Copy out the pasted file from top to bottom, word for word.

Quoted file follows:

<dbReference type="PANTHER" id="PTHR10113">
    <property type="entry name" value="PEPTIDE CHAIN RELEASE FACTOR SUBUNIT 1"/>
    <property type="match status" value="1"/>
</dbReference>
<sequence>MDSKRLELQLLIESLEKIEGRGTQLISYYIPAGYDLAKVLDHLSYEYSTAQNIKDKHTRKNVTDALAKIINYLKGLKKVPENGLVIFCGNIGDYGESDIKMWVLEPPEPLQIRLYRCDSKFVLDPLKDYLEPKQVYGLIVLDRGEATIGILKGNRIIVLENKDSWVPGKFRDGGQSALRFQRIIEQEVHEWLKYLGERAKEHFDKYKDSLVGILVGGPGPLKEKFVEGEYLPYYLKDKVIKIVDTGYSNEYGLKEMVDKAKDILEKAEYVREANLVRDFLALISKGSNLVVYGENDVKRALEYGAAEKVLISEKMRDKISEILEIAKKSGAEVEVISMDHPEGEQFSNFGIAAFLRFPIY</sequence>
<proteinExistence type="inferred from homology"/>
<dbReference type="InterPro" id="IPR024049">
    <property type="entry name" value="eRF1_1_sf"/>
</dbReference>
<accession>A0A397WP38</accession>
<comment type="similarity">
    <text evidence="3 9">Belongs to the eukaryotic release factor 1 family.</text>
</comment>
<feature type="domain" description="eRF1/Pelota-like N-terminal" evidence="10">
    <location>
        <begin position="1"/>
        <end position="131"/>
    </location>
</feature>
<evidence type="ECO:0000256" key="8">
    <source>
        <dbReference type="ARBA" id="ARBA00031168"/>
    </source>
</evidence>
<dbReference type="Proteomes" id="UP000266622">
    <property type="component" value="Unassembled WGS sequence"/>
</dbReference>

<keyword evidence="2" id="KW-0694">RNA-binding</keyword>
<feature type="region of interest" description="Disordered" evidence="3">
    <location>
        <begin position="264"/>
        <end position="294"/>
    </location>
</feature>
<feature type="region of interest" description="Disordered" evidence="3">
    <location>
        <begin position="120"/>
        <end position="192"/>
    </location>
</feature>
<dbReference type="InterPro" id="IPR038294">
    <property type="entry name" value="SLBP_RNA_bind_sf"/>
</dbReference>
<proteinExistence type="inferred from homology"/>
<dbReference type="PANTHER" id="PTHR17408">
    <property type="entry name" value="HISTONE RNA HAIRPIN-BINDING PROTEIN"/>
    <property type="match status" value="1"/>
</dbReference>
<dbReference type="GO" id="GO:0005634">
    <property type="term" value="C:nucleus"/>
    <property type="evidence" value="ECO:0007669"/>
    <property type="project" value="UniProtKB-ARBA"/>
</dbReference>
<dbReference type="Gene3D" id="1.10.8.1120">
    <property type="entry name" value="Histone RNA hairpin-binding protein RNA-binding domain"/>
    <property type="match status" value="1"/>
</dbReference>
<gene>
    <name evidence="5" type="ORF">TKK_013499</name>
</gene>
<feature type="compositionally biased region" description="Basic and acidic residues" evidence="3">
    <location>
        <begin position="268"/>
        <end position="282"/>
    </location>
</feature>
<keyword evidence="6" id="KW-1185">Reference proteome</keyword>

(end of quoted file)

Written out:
<dbReference type="PANTHER" id="PTHR10113">
    <property type="entry name" value="PEPTIDE CHAIN RELEASE FACTOR SUBUNIT 1"/>
    <property type="match status" value="1"/>
</dbReference>
<sequence>MDSKRLELQLLIESLEKIEGRGTQLISYYIPAGYDLAKVLDHLSYEYSTAQNIKDKHTRKNVTDALAKIINYLKGLKKVPENGLVIFCGNIGDYGESDIKMWVLEPPEPLQIRLYRCDSKFVLDPLKDYLEPKQVYGLIVLDRGEATIGILKGNRIIVLENKDSWVPGKFRDGGQSALRFQRIIEQEVHEWLKYLGERAKEHFDKYKDSLVGILVGGPGPLKEKFVEGEYLPYYLKDKVIKIVDTGYSNEYGLKEMVDKAKDILEKAEYVREANLVRDFLALISKGSNLVVYGENDVKRALEYGAAEKVLISEKMRDKISEILEIAKKSGAEVEVISMDHPEGEQFSNFGIAAFLRFPIY</sequence>
<proteinExistence type="inferred from homology"/>
<dbReference type="InterPro" id="IPR024049">
    <property type="entry name" value="eRF1_1_sf"/>
</dbReference>
<accession>A0A397WP38</accession>
<comment type="similarity">
    <text evidence="3 9">Belongs to the eukaryotic release factor 1 family.</text>
</comment>
<feature type="domain" description="eRF1/Pelota-like N-terminal" evidence="10">
    <location>
        <begin position="1"/>
        <end position="131"/>
    </location>
</feature>
<evidence type="ECO:0000256" key="8">
    <source>
        <dbReference type="ARBA" id="ARBA00031168"/>
    </source>
</evidence>
<dbReference type="Proteomes" id="UP000266622">
    <property type="component" value="Unassembled WGS sequence"/>
</dbReference>

<keyword evidence="2" id="KW-0694">RNA-binding</keyword>
<feature type="region of interest" description="Disordered" evidence="3">
    <location>
        <begin position="264"/>
        <end position="294"/>
    </location>
</feature>
<feature type="region of interest" description="Disordered" evidence="3">
    <location>
        <begin position="120"/>
        <end position="192"/>
    </location>
</feature>
<dbReference type="InterPro" id="IPR038294">
    <property type="entry name" value="SLBP_RNA_bind_sf"/>
</dbReference>
<proteinExistence type="inferred from homology"/>
<dbReference type="PANTHER" id="PTHR17408">
    <property type="entry name" value="HISTONE RNA HAIRPIN-BINDING PROTEIN"/>
    <property type="match status" value="1"/>
</dbReference>
<dbReference type="GO" id="GO:0005634">
    <property type="term" value="C:nucleus"/>
    <property type="evidence" value="ECO:0007669"/>
    <property type="project" value="UniProtKB-ARBA"/>
</dbReference>
<dbReference type="Gene3D" id="1.10.8.1120">
    <property type="entry name" value="Histone RNA hairpin-binding protein RNA-binding domain"/>
    <property type="match status" value="1"/>
</dbReference>
<gene>
    <name evidence="5" type="ORF">TKK_013499</name>
</gene>
<feature type="compositionally biased region" description="Basic and acidic residues" evidence="3">
    <location>
        <begin position="268"/>
        <end position="282"/>
    </location>
</feature>
<keyword evidence="6" id="KW-1185">Reference proteome</keyword>